Each of the two degree types are based on preparing students to become part of the same essential teams and discussion groups, simply from different sides. The legal issues facing the medical industry today will be addressed by both lawyers who understand health care-specific concepts and internal staff members who can grasp the legal implications of their work and specialize in keeping their organizations in regulatory compliance. Each group of professionals could gain knowledge pertinent to their day-to-day tasks from a health law and policy education.
What do students learn in Hofstra Law’s health law and policy courses?
Professionals who earn health law and policy advanced degrees will receive education in the most pertinent and complex legal issues affecting the medical field today, as well as the interpersonal skills and problem-solving aptitude that may set great employees in the industry apart.
Highly specialized courses leading up to a cumulative capstone are designed to ensure every participant in the program gains a wide-ranging understanding of the way law and medicine interact. This knowledge may appeal to potential employers in every corner of health care law.
Major topic areas covered by these 100% online courses include:
- The rules, regulations and complexities of the American legal system. Overseas students practicing in the U.S. for the first time will find this subject essential, and it will prove to be a pertinent reminder for all participants.
- The Patient Protection and Affordable Care Act. This sweeping legislation has had an ongoing effect on the legal picture around American health care since before its passage into law, and all legal personnel in the industry should have up-to-date knowledge of its status and ongoing implementation.
- Medicare. This premier government health care program is only increasing in importance as the over-65 population in the U.S. grows. Understanding the latest changes to plan and coverage options, as well as the general legal framework underlying Medicare, is essential to being an effective health care lawyer today.
- Medicaid. Due to the fact that Medicaid is administered by individual states and differs based on where enrollees live, it is an especially complex program to learn about. Fortunately, Health Law and Policy students receive such in-depth information in a combined Medicare and Medicaid Law course.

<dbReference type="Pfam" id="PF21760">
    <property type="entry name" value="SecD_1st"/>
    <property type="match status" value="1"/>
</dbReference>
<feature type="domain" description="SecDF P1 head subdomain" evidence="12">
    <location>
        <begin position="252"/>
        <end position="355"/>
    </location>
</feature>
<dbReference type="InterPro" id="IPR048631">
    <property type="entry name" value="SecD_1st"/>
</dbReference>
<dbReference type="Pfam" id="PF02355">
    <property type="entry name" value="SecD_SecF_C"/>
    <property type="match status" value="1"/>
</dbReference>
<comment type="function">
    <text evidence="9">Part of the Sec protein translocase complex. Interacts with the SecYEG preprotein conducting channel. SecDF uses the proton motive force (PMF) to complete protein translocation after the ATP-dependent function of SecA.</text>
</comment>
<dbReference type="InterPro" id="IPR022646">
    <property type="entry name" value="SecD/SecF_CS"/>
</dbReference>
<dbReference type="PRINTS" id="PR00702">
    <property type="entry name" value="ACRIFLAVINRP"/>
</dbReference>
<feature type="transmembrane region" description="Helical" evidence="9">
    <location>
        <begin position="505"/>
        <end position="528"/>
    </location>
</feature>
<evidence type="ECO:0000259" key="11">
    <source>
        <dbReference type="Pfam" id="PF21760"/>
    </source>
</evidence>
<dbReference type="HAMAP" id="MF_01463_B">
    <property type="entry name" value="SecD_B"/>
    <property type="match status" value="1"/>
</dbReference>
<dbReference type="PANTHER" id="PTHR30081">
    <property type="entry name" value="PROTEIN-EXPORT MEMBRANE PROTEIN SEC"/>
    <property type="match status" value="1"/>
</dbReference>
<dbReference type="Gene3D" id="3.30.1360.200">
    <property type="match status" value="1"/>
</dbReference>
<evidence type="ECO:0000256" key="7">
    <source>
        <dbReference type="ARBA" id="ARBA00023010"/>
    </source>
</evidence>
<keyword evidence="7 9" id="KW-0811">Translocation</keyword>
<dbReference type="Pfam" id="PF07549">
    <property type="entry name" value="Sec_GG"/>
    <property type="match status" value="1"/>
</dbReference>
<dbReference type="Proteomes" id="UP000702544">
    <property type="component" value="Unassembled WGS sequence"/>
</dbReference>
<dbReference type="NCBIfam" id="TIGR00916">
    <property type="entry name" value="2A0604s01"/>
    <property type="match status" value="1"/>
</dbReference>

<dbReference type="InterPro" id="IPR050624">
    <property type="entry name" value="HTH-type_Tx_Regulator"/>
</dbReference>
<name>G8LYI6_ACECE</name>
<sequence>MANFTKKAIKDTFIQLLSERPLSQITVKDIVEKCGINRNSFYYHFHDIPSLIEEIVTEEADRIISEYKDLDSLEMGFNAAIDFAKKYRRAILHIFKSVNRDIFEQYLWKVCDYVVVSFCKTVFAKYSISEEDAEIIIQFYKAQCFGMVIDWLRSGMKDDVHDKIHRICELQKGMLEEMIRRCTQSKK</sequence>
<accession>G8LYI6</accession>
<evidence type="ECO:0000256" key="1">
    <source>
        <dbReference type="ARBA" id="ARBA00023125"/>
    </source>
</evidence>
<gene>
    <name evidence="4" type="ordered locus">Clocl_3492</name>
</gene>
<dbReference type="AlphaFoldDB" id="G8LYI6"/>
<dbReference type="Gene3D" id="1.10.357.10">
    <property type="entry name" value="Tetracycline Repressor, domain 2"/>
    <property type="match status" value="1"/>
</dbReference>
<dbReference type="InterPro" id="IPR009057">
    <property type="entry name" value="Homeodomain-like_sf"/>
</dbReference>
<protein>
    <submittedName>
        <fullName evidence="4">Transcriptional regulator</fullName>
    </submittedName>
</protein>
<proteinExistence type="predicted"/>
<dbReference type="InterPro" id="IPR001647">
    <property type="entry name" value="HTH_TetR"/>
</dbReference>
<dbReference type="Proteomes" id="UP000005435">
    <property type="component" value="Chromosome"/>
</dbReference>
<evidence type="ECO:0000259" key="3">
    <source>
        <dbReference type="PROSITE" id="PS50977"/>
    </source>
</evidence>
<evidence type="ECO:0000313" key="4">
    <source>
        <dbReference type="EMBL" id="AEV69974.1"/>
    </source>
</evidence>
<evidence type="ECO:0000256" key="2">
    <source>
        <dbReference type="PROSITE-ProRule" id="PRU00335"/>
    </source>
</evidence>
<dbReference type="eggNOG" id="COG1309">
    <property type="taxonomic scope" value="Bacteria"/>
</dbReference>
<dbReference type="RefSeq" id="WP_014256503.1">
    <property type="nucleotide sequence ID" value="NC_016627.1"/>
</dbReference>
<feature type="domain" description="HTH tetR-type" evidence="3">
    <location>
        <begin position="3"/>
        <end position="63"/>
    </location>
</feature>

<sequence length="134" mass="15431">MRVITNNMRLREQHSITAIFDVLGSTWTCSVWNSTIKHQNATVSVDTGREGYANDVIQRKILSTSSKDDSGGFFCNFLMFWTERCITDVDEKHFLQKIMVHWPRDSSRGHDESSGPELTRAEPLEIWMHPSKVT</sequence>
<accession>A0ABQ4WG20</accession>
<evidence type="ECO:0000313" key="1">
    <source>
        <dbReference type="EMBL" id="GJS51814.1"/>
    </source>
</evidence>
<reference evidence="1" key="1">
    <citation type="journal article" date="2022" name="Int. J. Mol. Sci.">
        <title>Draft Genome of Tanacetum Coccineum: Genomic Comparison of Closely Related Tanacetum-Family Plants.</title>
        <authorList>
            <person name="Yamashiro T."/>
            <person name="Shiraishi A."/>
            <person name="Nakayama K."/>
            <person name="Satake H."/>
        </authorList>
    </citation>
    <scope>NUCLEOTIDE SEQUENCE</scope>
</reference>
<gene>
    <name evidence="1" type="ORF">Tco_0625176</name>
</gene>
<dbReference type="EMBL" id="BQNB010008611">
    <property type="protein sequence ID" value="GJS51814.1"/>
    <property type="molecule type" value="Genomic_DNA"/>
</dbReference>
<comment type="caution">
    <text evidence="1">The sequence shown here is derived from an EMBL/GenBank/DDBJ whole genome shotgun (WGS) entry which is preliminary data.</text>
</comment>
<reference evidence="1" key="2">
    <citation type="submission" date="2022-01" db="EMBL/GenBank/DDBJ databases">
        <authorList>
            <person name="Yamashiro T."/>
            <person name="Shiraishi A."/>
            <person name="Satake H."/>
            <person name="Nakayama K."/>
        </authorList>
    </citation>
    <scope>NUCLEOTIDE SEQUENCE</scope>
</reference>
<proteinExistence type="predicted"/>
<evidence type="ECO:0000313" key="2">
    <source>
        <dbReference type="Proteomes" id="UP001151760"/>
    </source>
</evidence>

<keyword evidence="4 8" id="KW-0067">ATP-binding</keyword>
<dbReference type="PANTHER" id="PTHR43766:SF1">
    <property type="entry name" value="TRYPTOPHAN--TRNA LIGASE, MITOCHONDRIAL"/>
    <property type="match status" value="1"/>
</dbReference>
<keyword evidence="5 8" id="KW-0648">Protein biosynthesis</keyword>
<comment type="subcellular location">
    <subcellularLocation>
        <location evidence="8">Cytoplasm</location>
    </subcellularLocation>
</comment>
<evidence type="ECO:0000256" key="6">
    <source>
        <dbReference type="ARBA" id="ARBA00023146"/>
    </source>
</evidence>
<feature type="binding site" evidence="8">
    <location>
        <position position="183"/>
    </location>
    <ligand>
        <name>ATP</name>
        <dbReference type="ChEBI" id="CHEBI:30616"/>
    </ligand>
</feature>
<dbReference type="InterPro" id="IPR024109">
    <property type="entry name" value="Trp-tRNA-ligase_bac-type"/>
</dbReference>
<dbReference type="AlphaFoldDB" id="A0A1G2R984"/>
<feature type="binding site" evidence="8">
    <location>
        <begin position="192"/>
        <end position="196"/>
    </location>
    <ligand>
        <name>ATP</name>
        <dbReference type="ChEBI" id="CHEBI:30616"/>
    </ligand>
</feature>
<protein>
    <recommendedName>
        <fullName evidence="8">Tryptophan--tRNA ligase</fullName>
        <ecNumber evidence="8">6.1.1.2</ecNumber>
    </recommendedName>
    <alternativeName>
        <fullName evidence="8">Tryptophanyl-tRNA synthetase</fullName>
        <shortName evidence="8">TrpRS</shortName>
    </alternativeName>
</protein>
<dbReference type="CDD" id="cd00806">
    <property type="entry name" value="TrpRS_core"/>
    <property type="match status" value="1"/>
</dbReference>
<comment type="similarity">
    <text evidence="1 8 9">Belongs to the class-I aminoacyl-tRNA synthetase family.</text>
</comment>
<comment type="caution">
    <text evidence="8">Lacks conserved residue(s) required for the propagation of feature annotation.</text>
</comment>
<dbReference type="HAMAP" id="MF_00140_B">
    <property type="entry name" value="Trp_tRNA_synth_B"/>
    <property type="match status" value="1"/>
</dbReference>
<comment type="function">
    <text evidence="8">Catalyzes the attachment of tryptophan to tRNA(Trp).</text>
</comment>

- Drug development. There are numerous ways in which law and pharmaceutical development can intersect. Legal professionals with a keen understanding of the medical field may perform roles as disparate as inspecting manufacturing operations to ensure compliance and representing patients when wrongdoing is suspected.
- Biotechnology. The companies behind biotechnological products and processes of all kinds require input from legal professionals, with these lawyers parsing government regulations in the U.S. and around the world, or even participating in the cases and disputes that lead to new policies.
- Public health. Broad topics around the health of the population have remained relevant in the U.S. for decades, with each new administration bringing its own ideas about how to address crises including hunger, addiction and epidemics. Health Law and Policy students will discover how to address these issues from all angles and perspectives, including a focus on the moral and ethical questions inherent to public health debates.
- Disability and discrimination. Due to its role as an oft-cited and amended U.S. health care statute, the Americans with Disabilities Act of 1990 is the central focus of a course on statutory interpretation that all LL.M. in Health Law and Policy students take. Participants will learn to grasp the implications of this important law while gaining critical thinking practices that can help them on similar deep dives into other pieces of legislation.
- Transactions and business finance. U.S. health care organizations act like corporations in other fields, establishing partnerships and setting up mergers and acquisitions. Adding the regulations around this high-level financial activity to the laws governing health care practices creates a high-complexity environment where knowledgeable and experienced lawyers must always be on call. A comprehensive health law and policy program offers this financial perspective in addition to other granular legal matters.